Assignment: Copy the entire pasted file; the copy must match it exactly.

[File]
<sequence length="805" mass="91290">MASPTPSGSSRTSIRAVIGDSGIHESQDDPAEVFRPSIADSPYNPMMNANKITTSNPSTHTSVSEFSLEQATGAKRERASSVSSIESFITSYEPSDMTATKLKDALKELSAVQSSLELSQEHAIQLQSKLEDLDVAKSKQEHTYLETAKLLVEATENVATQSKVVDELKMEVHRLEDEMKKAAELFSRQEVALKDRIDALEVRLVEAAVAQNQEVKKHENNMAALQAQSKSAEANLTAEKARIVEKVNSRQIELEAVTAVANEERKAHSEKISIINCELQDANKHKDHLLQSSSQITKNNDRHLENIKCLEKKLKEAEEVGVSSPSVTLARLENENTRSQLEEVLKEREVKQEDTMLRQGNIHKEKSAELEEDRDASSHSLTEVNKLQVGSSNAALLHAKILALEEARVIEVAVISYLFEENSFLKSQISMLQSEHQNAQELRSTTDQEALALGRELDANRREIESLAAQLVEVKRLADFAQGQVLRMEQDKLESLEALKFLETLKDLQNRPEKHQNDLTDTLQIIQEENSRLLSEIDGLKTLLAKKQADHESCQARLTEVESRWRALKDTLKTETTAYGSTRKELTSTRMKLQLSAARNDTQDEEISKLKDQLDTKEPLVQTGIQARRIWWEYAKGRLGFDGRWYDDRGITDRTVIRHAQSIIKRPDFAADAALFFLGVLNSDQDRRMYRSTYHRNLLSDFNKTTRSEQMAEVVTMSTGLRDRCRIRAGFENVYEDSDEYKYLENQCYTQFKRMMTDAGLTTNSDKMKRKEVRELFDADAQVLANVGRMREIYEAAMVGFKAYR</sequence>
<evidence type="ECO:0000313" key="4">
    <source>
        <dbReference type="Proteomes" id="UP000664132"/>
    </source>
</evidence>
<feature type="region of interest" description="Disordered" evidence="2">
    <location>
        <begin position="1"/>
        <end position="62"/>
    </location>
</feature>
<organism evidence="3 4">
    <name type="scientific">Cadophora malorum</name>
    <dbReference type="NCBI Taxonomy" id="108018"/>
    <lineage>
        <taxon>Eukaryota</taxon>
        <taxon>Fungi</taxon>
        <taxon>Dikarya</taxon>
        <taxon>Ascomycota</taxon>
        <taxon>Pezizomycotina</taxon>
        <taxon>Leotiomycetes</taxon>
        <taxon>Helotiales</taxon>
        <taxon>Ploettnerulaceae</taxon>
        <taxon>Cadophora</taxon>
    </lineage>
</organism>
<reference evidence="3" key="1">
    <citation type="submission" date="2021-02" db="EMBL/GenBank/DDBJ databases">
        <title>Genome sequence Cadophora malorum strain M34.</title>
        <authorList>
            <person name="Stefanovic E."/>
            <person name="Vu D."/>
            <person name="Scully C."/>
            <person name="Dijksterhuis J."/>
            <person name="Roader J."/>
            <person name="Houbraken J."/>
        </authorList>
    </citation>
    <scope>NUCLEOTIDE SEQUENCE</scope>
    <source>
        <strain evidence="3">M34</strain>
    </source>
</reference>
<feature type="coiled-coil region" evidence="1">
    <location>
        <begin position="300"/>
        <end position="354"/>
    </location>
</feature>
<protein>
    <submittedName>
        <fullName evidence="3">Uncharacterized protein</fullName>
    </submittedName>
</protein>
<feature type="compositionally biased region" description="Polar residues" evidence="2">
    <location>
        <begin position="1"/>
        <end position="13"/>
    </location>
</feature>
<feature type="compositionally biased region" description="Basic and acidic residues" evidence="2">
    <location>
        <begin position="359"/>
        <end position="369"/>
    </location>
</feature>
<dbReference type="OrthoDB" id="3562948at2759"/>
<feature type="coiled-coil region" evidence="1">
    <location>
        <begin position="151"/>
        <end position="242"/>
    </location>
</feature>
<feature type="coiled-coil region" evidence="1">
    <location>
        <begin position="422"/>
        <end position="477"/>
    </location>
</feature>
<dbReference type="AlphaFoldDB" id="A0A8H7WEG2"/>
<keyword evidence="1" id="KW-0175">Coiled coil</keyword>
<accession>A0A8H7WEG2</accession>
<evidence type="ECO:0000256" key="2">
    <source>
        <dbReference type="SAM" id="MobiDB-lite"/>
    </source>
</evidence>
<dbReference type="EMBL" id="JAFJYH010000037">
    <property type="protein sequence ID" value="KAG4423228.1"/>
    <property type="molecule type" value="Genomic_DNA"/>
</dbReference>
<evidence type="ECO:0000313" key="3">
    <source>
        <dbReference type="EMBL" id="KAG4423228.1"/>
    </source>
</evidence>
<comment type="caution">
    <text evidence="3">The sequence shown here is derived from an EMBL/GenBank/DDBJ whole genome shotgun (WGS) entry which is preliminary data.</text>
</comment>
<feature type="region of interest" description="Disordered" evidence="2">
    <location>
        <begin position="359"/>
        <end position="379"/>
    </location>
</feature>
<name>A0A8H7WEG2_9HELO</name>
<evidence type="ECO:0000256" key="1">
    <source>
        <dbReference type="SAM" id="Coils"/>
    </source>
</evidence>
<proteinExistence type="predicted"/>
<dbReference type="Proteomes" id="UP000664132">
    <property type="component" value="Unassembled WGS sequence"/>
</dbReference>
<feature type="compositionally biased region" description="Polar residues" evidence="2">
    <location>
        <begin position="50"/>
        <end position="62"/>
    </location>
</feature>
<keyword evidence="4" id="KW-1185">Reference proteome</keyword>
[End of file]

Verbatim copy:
<sequence length="805" mass="91290">MASPTPSGSSRTSIRAVIGDSGIHESQDDPAEVFRPSIADSPYNPMMNANKITTSNPSTHTSVSEFSLEQATGAKRERASSVSSIESFITSYEPSDMTATKLKDALKELSAVQSSLELSQEHAIQLQSKLEDLDVAKSKQEHTYLETAKLLVEATENVATQSKVVDELKMEVHRLEDEMKKAAELFSRQEVALKDRIDALEVRLVEAAVAQNQEVKKHENNMAALQAQSKSAEANLTAEKARIVEKVNSRQIELEAVTAVANEERKAHSEKISIINCELQDANKHKDHLLQSSSQITKNNDRHLENIKCLEKKLKEAEEVGVSSPSVTLARLENENTRSQLEEVLKEREVKQEDTMLRQGNIHKEKSAELEEDRDASSHSLTEVNKLQVGSSNAALLHAKILALEEARVIEVAVISYLFEENSFLKSQISMLQSEHQNAQELRSTTDQEALALGRELDANRREIESLAAQLVEVKRLADFAQGQVLRMEQDKLESLEALKFLETLKDLQNRPEKHQNDLTDTLQIIQEENSRLLSEIDGLKTLLAKKQADHESCQARLTEVESRWRALKDTLKTETTAYGSTRKELTSTRMKLQLSAARNDTQDEEISKLKDQLDTKEPLVQTGIQARRIWWEYAKGRLGFDGRWYDDRGITDRTVIRHAQSIIKRPDFAADAALFFLGVLNSDQDRRMYRSTYHRNLLSDFNKTTRSEQMAEVVTMSTGLRDRCRIRAGFENVYEDSDEYKYLENQCYTQFKRMMTDAGLTTNSDKMKRKEVRELFDADAQVLANVGRMREIYEAAMVGFKAYR</sequence>
<evidence type="ECO:0000313" key="4">
    <source>
        <dbReference type="Proteomes" id="UP000664132"/>
    </source>
</evidence>
<feature type="region of interest" description="Disordered" evidence="2">
    <location>
        <begin position="1"/>
        <end position="62"/>
    </location>
</feature>
<organism evidence="3 4">
    <name type="scientific">Cadophora malorum</name>
    <dbReference type="NCBI Taxonomy" id="108018"/>
    <lineage>
        <taxon>Eukaryota</taxon>
        <taxon>Fungi</taxon>
        <taxon>Dikarya</taxon>
        <taxon>Ascomycota</taxon>
        <taxon>Pezizomycotina</taxon>
        <taxon>Leotiomycetes</taxon>
        <taxon>Helotiales</taxon>
        <taxon>Ploettnerulaceae</taxon>
        <taxon>Cadophora</taxon>
    </lineage>
</organism>
<reference evidence="3" key="1">
    <citation type="submission" date="2021-02" db="EMBL/GenBank/DDBJ databases">
        <title>Genome sequence Cadophora malorum strain M34.</title>
        <authorList>
            <person name="Stefanovic E."/>
            <person name="Vu D."/>
            <person name="Scully C."/>
            <person name="Dijksterhuis J."/>
            <person name="Roader J."/>
            <person name="Houbraken J."/>
        </authorList>
    </citation>
    <scope>NUCLEOTIDE SEQUENCE</scope>
    <source>
        <strain evidence="3">M34</strain>
    </source>
</reference>
<feature type="coiled-coil region" evidence="1">
    <location>
        <begin position="300"/>
        <end position="354"/>
    </location>
</feature>
<protein>
    <submittedName>
        <fullName evidence="3">Uncharacterized protein</fullName>
    </submittedName>
</protein>
<feature type="compositionally biased region" description="Polar residues" evidence="2">
    <location>
        <begin position="1"/>
        <end position="13"/>
    </location>
</feature>
<feature type="compositionally biased region" description="Basic and acidic residues" evidence="2">
    <location>
        <begin position="359"/>
        <end position="369"/>
    </location>
</feature>
<dbReference type="OrthoDB" id="3562948at2759"/>
<feature type="coiled-coil region" evidence="1">
    <location>
        <begin position="151"/>
        <end position="242"/>
    </location>
</feature>
<feature type="coiled-coil region" evidence="1">
    <location>
        <begin position="422"/>
        <end position="477"/>
    </location>
</feature>
<dbReference type="AlphaFoldDB" id="A0A8H7WEG2"/>
<keyword evidence="1" id="KW-0175">Coiled coil</keyword>
<accession>A0A8H7WEG2</accession>
<evidence type="ECO:0000256" key="2">
    <source>
        <dbReference type="SAM" id="MobiDB-lite"/>
    </source>
</evidence>
<dbReference type="EMBL" id="JAFJYH010000037">
    <property type="protein sequence ID" value="KAG4423228.1"/>
    <property type="molecule type" value="Genomic_DNA"/>
</dbReference>
<evidence type="ECO:0000313" key="3">
    <source>
        <dbReference type="EMBL" id="KAG4423228.1"/>
    </source>
</evidence>
<comment type="caution">
    <text evidence="3">The sequence shown here is derived from an EMBL/GenBank/DDBJ whole genome shotgun (WGS) entry which is preliminary data.</text>
</comment>
<feature type="region of interest" description="Disordered" evidence="2">
    <location>
        <begin position="359"/>
        <end position="379"/>
    </location>
</feature>
<name>A0A8H7WEG2_9HELO</name>
<evidence type="ECO:0000256" key="1">
    <source>
        <dbReference type="SAM" id="Coils"/>
    </source>
</evidence>
<proteinExistence type="predicted"/>
<dbReference type="Proteomes" id="UP000664132">
    <property type="component" value="Unassembled WGS sequence"/>
</dbReference>
<feature type="compositionally biased region" description="Polar residues" evidence="2">
    <location>
        <begin position="50"/>
        <end position="62"/>
    </location>
</feature>
<keyword evidence="4" id="KW-1185">Reference proteome</keyword>